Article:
If she ever fell off, someone below would be in trouble. At 15,000 pounds, I bet the old gal would do more than a little damage. She's 19-and-a-half feet tall and stepped down from her pedestal for the first time in 1993 for a much-needed restoration (pictured above). Hey, you'd need some spackling too if you were 130 years old.

7. If you've ever thought that the Capitol seems to be backward, you're not alone.

Many people have wondered why the building faces away from the Mall instead of toward it, like most other important buildings and monuments. The reason, according to the Capitol website, is that the east side of the Capitol is the only one with level ground for a proper entrance, so the Capitol and the statue on top face east toward the people who are entering it.

8. The Architects of the Capitol oversee the maintenance, operation and preservation of all of the Capitol buildings and grounds.

Only 11 men have ever served in this position, starting with William Thornton in 1793. The current Architect is Stephen T. Ayers.

9. The Capitol didn't fare too well during the War of 1812 and nearly burned to the ground.

It would have been just ashes if a well-timed storm hadn't put the fire out. The building was pretty well gutted, as was the Library of Congress.

Bulfinch

10. The famous dome we know today wasn't added to the building until the 1850s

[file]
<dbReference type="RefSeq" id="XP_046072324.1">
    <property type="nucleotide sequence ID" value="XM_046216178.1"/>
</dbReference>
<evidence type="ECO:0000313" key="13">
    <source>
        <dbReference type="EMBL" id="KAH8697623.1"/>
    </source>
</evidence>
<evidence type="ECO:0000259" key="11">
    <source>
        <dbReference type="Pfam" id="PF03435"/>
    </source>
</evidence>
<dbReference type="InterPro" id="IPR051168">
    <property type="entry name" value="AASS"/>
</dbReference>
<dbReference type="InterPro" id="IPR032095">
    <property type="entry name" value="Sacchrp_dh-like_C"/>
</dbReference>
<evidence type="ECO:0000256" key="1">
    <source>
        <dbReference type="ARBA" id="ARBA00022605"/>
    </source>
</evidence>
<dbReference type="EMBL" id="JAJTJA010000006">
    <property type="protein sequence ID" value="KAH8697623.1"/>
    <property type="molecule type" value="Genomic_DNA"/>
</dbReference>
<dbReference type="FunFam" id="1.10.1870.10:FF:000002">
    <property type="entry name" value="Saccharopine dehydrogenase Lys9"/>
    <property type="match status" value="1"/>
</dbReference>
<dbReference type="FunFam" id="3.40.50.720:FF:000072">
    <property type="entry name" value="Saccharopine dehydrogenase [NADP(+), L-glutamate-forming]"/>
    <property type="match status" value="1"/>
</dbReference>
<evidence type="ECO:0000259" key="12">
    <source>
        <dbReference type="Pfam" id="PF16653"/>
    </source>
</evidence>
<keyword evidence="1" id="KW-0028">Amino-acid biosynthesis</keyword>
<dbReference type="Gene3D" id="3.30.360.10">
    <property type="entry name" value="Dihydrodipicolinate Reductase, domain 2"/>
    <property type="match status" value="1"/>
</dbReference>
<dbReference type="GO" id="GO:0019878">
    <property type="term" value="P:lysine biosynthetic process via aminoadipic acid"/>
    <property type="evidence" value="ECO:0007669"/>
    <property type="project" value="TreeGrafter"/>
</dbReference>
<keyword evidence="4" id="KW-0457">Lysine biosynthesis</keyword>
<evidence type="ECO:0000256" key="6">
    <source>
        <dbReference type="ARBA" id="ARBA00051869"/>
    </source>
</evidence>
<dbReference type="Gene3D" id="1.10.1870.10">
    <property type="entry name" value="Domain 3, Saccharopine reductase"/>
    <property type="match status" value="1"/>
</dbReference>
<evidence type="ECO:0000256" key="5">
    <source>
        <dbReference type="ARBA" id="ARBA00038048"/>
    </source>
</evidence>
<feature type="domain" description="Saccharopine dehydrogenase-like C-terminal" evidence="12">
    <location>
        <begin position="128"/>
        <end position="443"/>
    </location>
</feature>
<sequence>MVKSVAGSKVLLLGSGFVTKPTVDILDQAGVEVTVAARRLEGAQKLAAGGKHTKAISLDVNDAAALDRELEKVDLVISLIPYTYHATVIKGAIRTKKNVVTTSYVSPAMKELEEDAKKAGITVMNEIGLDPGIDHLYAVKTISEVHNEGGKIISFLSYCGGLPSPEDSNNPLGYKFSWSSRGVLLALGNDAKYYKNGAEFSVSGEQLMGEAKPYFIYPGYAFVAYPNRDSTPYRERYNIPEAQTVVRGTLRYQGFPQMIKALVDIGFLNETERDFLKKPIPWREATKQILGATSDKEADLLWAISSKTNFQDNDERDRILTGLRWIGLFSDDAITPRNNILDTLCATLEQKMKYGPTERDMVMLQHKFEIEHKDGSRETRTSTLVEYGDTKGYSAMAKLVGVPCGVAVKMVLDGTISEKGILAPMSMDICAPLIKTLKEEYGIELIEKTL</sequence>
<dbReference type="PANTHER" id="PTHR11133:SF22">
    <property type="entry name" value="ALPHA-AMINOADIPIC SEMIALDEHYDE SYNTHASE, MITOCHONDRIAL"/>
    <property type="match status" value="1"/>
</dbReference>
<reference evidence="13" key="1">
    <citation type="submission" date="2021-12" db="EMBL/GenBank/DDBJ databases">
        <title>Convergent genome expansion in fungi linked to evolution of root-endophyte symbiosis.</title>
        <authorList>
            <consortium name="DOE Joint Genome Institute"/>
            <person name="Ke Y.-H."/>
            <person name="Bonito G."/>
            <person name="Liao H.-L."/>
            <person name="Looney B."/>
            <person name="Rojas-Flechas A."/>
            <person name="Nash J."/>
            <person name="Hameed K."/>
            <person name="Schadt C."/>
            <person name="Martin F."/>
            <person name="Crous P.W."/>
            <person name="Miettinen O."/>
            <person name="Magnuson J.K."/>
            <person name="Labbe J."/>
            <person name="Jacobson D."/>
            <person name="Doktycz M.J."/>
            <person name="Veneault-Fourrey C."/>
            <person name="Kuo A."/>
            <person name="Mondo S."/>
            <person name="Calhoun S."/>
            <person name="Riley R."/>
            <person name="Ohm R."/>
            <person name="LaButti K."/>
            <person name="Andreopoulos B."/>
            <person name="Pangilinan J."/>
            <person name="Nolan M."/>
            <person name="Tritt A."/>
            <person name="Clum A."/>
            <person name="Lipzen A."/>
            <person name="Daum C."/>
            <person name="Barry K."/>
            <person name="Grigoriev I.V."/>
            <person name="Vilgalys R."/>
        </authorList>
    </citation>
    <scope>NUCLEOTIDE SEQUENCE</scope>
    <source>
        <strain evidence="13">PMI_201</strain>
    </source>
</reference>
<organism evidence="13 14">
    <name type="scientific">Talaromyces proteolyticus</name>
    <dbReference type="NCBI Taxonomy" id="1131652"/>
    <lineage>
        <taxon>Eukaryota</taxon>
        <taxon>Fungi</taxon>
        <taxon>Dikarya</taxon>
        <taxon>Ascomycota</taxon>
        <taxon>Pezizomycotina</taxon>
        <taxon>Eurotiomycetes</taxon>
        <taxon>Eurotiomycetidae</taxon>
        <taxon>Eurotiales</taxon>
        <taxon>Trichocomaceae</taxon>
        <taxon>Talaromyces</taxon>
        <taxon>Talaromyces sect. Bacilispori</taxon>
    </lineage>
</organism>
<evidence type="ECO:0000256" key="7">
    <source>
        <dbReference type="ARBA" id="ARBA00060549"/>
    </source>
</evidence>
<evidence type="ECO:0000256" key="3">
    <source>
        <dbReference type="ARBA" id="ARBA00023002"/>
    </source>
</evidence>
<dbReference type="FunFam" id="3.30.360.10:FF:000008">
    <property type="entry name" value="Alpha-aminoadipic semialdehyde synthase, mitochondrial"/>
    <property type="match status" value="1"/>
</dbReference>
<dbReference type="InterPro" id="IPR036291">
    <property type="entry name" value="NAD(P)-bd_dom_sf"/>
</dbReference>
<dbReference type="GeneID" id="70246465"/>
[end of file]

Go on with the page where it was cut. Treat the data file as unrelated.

under the watch of Architect Thomas U. Walter, the fourth Architect. The picture shows the first dome, which third Architect Charles Bulfinch added. This was due to some pretty extensive additions to the Capitol. Although rebuilt after the War of 1812 fiasco, politicians quickly outgrew their workspace as states were added and more representatives filled the building. As the Capitol building was extended to make room, the Bulfinch dome looked out of place and disproportionate. The construction of the new dome took 11 years (Lincoln was sworn in under a half-finished dome) and nearly nine million pounds of iron.

So, it would appear that Dan Brown was accurate about a couple of things (I won't spoil it in case you're waiting to read it). Anyone else reading it? What's your opinion?

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10 Sweet Facts About Candy Canes
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The sweet and striped shepherd’s hooks can be found just about everywhere during the holiday season. It's time you learned a thing or two (or 10) about them.

1. THEY’VE BEEN AROUND SINCE THE 17TH CENTURY.